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Title: The employment of low skilled foreign workers in the Maltese labour market
Authors: Cauchi, Maria Graziella
Keywords: Immigrants -- Malta
Unskilled labour -- Malta
Foreign workers -- Malta
Issue Date: 2017
Abstract: Human migration is a global concern which has particularly affected the Maltese Islands in the last decade. Whether seeking asylum or better work opportunities in Malta, the number of migrants opting to reside and work in Malta has increased throughout the years. This empirical study looks at the different categories of migrants in employment with particular focus on low skilled employment. Considering that in 2014 only 17% of the Irregular Migrants that have submitted a request for asylum were actually working legally in Malta, this research reviews the attitudes and perceptions of local employers on this cohort of migrants. On the other hand, the number of Third Country Nationals who are economic migrants is increasing and many of them are gainfully occupied. The majority of these workers are also employed in low skilled jobs and this factor was also confirmed by the local employers who participated in this research. The study reveals that the majority of the respondents recruit foreign nationals for low skilled jobs and 76% of these respondents feel the need to do so as they claim there is a shortage of Maltese and EU workers. These employers also envisaged that they would require low skilled workers in the future and 72% of them claimed they have difficulties in sourcing low skilled workers. However, only 23% confirmed that they engage Irregular Migrants and when specifically asked if they would prefer recruiting Third Country Nationals or Irregular Migrants for specific occupations, employers gave more preference to Third Country Nationals, even for low skilled jobs. The respondents clarified that their selection was mainly affected due to the lack of skills of irregular migrants, particularly communication skills. 63% of the respondents indicated that employers tend to discriminate against irregular migrants and the majority felt that this occurs due to their illegal entry and their nationality. This study also shows that further efforts need to be made to integrate Irregular Migrants in the Maltese labour market and further training should be given for them to be more attractive to local employers. The results of this quantitative research project are inconclusive, however the study was successful in acquiring more insight into the perceptions and preferences of Maltese employers and what can be done to further integrate Irregular Migrants in the Maltese labour market.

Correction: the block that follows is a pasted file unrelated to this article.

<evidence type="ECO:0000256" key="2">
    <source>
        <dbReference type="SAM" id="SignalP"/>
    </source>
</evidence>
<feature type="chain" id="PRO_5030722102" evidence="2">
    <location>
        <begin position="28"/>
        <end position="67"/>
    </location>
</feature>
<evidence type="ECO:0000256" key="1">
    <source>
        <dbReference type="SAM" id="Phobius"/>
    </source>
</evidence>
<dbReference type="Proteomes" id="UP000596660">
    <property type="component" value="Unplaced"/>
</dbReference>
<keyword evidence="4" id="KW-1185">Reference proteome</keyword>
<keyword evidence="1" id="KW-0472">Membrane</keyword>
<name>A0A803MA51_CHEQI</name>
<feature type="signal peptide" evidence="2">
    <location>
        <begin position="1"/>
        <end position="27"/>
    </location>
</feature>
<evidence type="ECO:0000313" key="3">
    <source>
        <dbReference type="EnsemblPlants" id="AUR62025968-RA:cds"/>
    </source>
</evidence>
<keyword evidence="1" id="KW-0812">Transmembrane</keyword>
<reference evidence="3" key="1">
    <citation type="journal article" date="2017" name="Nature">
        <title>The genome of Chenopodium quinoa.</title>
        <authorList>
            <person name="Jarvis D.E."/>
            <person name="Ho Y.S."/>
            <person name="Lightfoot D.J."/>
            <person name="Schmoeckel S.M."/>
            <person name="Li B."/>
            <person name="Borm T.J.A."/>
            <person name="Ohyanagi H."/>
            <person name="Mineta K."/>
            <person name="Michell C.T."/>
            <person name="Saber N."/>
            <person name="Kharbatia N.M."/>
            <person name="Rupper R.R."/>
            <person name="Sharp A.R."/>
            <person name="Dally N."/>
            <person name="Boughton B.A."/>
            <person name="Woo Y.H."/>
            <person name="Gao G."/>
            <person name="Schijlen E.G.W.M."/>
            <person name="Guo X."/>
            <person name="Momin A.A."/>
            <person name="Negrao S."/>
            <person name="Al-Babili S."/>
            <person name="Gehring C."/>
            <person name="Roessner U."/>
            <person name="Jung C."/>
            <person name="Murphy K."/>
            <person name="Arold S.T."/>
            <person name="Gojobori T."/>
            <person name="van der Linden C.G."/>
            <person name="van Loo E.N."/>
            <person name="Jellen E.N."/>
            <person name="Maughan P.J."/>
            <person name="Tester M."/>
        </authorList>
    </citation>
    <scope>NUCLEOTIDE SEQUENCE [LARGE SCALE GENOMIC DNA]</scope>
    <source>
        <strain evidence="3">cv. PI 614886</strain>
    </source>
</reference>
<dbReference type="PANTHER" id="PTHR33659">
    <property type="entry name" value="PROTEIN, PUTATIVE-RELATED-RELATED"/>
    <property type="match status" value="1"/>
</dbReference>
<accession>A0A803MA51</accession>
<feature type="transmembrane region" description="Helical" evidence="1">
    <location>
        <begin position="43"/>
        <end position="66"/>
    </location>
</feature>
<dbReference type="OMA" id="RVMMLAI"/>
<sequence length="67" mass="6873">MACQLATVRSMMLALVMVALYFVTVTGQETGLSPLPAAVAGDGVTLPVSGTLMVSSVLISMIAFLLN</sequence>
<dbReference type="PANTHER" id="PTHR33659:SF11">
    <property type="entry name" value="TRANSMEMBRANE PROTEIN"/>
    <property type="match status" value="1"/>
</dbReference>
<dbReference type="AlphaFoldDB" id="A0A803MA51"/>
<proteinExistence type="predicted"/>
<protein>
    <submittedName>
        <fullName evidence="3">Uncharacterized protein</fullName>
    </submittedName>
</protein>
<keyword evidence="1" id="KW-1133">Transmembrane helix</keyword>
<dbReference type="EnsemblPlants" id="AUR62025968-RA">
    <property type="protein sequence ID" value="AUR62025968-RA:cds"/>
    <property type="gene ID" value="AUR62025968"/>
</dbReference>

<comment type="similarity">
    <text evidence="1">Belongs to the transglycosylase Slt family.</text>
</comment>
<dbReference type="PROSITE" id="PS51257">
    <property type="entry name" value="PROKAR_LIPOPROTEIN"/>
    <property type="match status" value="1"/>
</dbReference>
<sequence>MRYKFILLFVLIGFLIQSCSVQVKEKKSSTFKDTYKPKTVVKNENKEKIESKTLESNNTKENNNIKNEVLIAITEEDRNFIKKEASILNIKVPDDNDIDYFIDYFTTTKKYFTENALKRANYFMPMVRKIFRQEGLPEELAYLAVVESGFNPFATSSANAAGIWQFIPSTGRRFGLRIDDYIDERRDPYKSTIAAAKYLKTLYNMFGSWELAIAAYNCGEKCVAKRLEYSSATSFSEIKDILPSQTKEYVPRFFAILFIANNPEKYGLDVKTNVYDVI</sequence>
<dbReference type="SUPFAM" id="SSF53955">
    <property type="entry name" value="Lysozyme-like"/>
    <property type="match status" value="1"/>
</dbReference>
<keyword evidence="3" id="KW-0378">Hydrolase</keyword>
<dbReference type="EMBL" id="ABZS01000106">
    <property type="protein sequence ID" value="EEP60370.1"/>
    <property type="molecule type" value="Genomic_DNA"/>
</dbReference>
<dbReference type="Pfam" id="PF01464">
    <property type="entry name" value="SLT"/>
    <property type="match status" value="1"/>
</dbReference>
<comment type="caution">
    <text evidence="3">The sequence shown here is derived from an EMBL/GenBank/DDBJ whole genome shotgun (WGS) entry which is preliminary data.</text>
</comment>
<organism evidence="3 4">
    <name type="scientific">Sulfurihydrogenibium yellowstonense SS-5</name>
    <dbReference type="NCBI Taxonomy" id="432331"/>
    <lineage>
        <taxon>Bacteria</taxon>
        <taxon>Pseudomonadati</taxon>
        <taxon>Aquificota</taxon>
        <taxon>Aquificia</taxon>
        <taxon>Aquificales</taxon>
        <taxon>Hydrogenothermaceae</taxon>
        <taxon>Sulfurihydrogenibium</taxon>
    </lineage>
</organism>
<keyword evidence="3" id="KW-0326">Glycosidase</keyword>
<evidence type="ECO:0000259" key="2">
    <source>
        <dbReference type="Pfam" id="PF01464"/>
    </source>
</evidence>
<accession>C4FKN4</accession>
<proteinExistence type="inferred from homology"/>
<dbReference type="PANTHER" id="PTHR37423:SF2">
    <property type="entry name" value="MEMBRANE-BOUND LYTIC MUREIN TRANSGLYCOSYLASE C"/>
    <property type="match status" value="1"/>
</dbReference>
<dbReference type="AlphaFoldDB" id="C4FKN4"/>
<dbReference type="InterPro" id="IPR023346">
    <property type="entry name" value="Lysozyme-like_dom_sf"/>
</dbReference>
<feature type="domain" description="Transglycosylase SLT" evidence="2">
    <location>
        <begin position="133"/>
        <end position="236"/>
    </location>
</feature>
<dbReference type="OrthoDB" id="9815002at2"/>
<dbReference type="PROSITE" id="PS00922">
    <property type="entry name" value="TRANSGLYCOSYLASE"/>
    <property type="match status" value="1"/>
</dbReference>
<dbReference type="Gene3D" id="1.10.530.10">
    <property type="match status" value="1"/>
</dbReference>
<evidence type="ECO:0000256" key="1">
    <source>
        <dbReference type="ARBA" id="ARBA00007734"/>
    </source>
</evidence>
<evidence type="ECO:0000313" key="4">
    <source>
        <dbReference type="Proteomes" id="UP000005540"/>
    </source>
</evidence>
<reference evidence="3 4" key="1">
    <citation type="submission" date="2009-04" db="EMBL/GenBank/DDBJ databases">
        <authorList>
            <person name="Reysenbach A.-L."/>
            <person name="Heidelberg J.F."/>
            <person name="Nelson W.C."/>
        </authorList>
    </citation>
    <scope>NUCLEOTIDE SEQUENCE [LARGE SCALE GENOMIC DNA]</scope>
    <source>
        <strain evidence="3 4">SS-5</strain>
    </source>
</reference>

Description: EXECUTIVE M.B.A.
Appears in Collections:Dissertations - FacEma - 2017

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